|Jackson, David - Mike|
Submitted to: Journal of Agricultural and Urban Entomology
Publication Type: Peer Reviewed Journal
Publication Acceptance Date: 3/19/2007
Publication Date: 4/5/2006
Citation: Jackson, D.M., Bohac, J. 2006. Survival and Growth of Diabrotica Balteata Larvae on Insect-Resistant Sweetpotato Genotypes. Journal of Agricultural and Urban Entomology. 23:77-86. Interpretive Summary: Sweetpotatoes are damaged by several insect species, and streamlined procedures are needed for evaluating resistance to these pests in new breeding materials. Thus, a laboratory procedure was developed to evaluate sweetpotato breeding lines against the larvae of the banded cucumber beetle, a major pest of this crop. Small plugs of sweetpotato were placed into plastic tubes to which one young larva was added. These were held at 25C for 12 days and surviving larvae were weighed. Of the five sweetpotato varieties evaluated, larval growth on the peel of the three resistant varieties (Liberty, Regal, and Charleston Scarlet) was significantly lower than for the susceptible cultivars (Beauregard or SC1149 19). Laboratory results were consistent with field observations, indicating that these techniques could be useful for evaluating resistance of sweetpotatoes to cucumber beetle larvae and other insect pests.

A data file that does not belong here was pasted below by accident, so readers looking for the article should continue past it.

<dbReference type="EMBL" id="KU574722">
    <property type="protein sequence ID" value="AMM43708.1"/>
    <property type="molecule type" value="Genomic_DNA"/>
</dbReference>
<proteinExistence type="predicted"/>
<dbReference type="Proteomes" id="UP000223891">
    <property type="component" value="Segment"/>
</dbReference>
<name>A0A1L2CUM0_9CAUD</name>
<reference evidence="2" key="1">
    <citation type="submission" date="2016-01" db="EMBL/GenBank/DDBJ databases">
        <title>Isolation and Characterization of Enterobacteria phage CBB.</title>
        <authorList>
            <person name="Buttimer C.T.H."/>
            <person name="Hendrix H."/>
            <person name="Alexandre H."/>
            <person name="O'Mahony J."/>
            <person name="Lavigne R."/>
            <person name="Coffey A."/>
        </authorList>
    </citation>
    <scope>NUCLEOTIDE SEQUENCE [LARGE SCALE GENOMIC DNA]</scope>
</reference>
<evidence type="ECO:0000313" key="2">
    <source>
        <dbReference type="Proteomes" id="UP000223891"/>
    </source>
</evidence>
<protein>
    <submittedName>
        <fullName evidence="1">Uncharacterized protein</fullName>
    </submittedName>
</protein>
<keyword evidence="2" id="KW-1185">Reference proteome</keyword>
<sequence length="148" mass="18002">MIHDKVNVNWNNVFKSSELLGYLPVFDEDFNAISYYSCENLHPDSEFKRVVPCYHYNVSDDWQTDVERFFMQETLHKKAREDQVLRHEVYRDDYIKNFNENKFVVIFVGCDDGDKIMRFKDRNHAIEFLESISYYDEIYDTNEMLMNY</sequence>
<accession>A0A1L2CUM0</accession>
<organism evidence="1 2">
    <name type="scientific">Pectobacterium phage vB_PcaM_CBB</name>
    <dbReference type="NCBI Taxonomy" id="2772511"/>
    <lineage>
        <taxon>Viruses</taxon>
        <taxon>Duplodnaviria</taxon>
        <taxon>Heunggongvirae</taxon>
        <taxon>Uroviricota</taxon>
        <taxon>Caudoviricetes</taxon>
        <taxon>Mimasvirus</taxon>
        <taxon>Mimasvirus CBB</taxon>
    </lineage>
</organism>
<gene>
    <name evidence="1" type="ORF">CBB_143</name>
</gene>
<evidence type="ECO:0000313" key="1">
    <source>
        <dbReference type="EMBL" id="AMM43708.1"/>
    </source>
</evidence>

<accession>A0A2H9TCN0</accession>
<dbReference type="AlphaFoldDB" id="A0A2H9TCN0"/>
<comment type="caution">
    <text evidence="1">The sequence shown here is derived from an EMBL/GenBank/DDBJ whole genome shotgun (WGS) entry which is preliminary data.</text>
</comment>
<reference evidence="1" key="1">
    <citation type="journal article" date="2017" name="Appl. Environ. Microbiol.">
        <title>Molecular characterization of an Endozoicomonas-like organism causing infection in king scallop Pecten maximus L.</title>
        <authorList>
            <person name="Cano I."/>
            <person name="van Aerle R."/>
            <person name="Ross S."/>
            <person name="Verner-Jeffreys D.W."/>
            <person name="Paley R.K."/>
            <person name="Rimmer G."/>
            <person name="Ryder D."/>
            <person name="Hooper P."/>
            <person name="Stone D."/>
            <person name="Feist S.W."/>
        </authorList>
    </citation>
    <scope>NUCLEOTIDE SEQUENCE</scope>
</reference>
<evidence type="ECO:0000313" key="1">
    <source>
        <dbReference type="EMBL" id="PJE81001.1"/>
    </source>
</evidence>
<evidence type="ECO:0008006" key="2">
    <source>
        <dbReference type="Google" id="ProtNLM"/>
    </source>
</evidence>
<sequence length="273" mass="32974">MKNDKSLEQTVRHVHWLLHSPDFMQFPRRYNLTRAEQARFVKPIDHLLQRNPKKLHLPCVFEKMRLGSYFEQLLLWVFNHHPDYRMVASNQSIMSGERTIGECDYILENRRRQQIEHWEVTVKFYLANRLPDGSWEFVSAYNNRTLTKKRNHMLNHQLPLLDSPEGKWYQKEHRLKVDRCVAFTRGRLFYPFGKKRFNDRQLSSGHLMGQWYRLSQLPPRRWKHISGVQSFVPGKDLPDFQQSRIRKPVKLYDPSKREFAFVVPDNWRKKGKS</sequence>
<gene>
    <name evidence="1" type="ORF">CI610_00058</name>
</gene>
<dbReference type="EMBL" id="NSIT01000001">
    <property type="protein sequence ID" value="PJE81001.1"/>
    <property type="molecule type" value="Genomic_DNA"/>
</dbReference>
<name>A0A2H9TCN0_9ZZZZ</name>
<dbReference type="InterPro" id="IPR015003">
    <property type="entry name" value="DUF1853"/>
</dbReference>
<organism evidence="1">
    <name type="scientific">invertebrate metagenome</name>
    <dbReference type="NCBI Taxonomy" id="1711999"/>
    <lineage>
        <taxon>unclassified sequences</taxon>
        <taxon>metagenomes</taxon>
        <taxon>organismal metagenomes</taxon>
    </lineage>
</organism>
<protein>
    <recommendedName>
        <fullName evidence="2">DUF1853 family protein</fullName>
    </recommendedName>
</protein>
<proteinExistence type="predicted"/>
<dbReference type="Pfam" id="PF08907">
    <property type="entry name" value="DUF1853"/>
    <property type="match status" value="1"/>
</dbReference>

Technical Abstract: Production of sweetpotatoes is severely limited by several insect pests, and new pest management approaches for this crop are needed. A host plant resistance research program typically depends on reliable bioassay procedures to streamline evaluation of germplasm. Thus, a laboratory bioassay procedure was developed for larvae of the banded cucumber beetle, Diabrotica balteata LeConte. Small plugs of sweetpotato peel (periderm plus cortex), cortex, or stele were placed into micro centrifuge tubes (1.5 ml) containing 1.0 ml water agar to prevent desiccation. One second instar D. balteata was added to each micro centrifuge tube, and held at 25C for 12 days. Surviving larvae were weighed. The peels and stele of five sweetpotato genotypes were evaluated. Diabrotica larvae grew larger when they were fed stele from any of the sweetpotato genotypes than when they were fed peels of any genotype. Larval growth was not different among genotypes for any of the stele treatments. However, larval growth on the peels of the resistant genotypes (Liberty, Regal, and Charleston Scarlet) was significantly lower than for the susceptible cultivars (Beauregard or SC1149 19). Larvae did not survive well or gain much weight when they were starved or fed only the scraped periderm of Regal. There was no difference in the inhibition of larval growth by the cortex or the peel of Regal roots. These bioassays were consistent with field results, indicating that these techniques could be useful for evaluating pest resistance in sweetpotato genotypes for Diabrotica and other insect species.